Page 6, 28th May 1943

28th May 1943
Page 6
Page 6, 28th May 1943 — Wily the Comintern committed suicide

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Organisations: Russian army
People: Hitler


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Liquidation Of The Comintern

Page 4 from 28th May 1943

Wily the Comintern committed suicide

By ANATOLE Y. BA1KALOFF The dissolution of the Comintern is an event of such tremendous importance that at present it is impossible to assess, with any degree of accuracy, all its probable consequences and repercussions.

There are, of course, some doubts as to the genuineness of the suicide which this sinister body seemed to have committed. It might be the case of " playing 'possum." Officially buried. the Comintern may continue its disruptive activities in secret, through those clandestine channels which it laid up during the 24 years of its existence On the other hand, it might have killed itself good and proper. The time will. soon RITCPW which of the two assumptions is true.

In either case, however, Communism, as philosophical, sociological and political doctrine, is bound to suffer terriblk, for even the feigned death of Comintern means a severe blow to the fundamental idea of the World Prole

tarian Revolution, The Communists throughout the world may continue to shout their slogan, " Workers of all lands, unite," but this slogan will be an empty word because the practical means of achieving this unity will no longer exist, It is easy to imagine what confusion in the minds of many honot and sincere Communists the dissolution of the Comintern will produce. Veit most cherished dream is deliberately. smashed to pieces by their own leaders.

-NatSonalism has once again triumphed over the idea of " internationalism " which, in reality, meant' the destruction of all national peculiarities, sentiment and tradition, and levelling down all nations to the standard of uniform atheistic and materialistic " proletarian culture."


We don't know what considerations prompted the Kremlin to make this momentous decision. We can only guess them, and as our guess is as good as any other, we venture to proffer it here.

It appears that the most weighty motive should be sought in the internal situation in Russia. Since the very beginning of the Soviet-German war a strong appeal was made by the Soviet leaders to the nationalist spirit and sentiment of the Russian people Forgotten and suppressed episodes and personalities of Russian history were dug out and persistently displayed, with all the means and ingenuity of the modern propaganda technique, before the Russian public, The war was termed as " The Great Patriotic War," cult of Russian oational heroes was restored, Russian national tradition was 'praised with almost jingoist fervour, and so forth.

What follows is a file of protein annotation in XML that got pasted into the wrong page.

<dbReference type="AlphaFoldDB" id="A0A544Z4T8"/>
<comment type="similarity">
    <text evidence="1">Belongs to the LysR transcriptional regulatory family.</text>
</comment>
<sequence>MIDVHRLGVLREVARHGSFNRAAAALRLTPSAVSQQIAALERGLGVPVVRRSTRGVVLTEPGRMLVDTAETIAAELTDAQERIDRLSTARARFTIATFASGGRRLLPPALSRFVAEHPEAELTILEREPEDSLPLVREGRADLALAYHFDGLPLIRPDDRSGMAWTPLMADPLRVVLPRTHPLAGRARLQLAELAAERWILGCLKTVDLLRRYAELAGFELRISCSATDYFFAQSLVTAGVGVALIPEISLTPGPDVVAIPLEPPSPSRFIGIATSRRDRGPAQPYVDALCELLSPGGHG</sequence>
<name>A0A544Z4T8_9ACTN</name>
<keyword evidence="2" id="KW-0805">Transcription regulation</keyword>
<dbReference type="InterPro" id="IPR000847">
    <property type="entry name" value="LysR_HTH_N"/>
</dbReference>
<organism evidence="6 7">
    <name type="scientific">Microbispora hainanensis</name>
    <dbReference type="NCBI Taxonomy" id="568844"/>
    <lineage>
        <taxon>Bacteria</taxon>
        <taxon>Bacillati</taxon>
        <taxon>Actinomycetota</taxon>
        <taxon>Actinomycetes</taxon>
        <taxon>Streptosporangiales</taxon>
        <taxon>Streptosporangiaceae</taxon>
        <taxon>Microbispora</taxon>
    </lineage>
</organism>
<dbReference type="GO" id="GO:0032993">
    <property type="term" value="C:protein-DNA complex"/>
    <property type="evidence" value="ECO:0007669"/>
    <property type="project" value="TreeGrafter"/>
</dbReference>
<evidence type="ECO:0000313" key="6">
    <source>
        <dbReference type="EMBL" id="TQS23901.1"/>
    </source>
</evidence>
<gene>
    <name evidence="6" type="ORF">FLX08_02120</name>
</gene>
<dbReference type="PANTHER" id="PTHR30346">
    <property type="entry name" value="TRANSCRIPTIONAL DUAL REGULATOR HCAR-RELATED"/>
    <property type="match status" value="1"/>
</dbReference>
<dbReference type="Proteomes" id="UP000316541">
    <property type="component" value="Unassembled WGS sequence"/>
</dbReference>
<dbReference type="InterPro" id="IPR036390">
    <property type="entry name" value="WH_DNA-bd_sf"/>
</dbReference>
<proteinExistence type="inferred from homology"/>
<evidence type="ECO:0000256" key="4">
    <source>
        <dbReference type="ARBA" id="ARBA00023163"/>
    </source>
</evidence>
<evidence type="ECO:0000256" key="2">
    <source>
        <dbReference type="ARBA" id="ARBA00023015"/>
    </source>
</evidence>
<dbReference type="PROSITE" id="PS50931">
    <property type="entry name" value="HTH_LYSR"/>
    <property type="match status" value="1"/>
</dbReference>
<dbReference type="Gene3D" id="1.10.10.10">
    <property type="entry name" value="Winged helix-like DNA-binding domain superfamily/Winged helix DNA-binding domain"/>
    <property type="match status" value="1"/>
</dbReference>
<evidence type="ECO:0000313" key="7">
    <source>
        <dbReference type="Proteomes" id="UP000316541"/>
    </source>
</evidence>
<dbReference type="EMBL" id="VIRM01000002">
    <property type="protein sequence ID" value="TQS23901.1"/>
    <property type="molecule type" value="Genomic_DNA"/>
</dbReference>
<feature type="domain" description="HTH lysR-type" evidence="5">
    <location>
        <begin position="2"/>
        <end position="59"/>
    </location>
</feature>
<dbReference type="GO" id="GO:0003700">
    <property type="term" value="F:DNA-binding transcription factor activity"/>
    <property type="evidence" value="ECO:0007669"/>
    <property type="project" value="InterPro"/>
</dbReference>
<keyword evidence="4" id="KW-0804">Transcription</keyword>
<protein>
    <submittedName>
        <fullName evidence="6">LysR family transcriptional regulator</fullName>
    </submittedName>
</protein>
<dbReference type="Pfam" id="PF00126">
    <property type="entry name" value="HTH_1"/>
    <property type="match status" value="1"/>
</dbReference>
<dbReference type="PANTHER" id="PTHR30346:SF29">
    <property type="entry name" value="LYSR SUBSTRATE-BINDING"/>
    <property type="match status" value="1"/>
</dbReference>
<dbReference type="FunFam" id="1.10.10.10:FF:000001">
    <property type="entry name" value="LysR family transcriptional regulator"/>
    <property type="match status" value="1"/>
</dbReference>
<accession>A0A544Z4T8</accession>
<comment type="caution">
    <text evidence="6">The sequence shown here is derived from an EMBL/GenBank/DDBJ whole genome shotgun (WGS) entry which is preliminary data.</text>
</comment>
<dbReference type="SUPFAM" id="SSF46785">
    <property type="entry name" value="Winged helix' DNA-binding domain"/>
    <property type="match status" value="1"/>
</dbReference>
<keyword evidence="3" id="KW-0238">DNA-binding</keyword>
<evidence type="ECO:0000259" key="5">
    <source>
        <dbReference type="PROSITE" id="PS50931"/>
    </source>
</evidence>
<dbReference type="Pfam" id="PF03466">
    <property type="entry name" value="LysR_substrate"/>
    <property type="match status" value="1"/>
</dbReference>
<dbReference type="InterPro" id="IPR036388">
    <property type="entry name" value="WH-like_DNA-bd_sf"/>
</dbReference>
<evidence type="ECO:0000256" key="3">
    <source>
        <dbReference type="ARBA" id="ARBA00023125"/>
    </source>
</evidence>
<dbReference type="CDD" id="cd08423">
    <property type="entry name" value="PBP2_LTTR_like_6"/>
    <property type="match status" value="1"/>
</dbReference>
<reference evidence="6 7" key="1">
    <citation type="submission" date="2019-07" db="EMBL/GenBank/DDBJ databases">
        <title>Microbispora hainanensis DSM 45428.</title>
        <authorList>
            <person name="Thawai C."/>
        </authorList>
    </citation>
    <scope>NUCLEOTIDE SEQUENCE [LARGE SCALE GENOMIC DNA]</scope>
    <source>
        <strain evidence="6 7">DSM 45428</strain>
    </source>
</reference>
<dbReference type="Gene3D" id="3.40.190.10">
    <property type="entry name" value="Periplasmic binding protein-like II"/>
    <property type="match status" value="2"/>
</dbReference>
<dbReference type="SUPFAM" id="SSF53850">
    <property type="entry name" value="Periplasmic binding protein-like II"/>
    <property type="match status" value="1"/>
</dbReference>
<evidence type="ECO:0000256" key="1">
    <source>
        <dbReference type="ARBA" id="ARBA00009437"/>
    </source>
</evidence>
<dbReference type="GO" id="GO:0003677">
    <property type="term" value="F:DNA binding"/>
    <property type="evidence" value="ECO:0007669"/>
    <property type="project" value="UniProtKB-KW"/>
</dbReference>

We all know what response this appeal has produced. The heroic resistance of the Russian people to the invaders, their readiness to make supreme sacrifice for their beloved country has surprised the world and filled it with admiration for the inborn fine qualities of the Russian national character.

There is reason to believe that the Soviet leaders themselves were astonished by the effect of their appeal, and realised that they had released a force which threatened to get. out of their control. The abandonment of the idea of the world revolution has thus become inevitable There was, apparently. strong doubt in the minds of the Soviet !faders as to the readiness of the Russian people to fight for the triumph of Communism as hard as they had fought for thetr national independence and for integrity of their motherland.

In order to keep internal develop. ments in Russia under their control and to strengthen, on the eve of the decisive battles of the summer cam paign, the fighting spirit of the Russian army the Soviet leaders had to jettison the Comintern together with the idea of the world revolution.


The conditions in Europe may have provided another very powerful motive for the disbandment of the Comintern. The German propaganda mada an extremely clever use of the impression created by the Soviet-Polish conflict amongst small Euroasean nations and in influential Allied circles. The New York Times hit the nail on the head when it wrote: " American opinion will not look favourably on any proposal to put small nations of Europe on the auction block in order to purchase Russian confidence and co-operation. The European nations did not go to war against Hitler to submit to Russian domination."

The jettisoning of the Comintern may take the sting out of German propaganda and remove the fear, so acutely felt in many countries of Europe, of being thrown from the frying pan of Nazism into a boiling ceuldron of Communism after the war.

It remains to be seen whether the disbandment of the Comintern isonly an isolated gesture destined to allay, for the time being, fear, suspicion and mistrust felt by a great number of people towards the Soviets, or a beginning of a demolition of the whole edifice of Communism with all its sinister and destructive ramifications.

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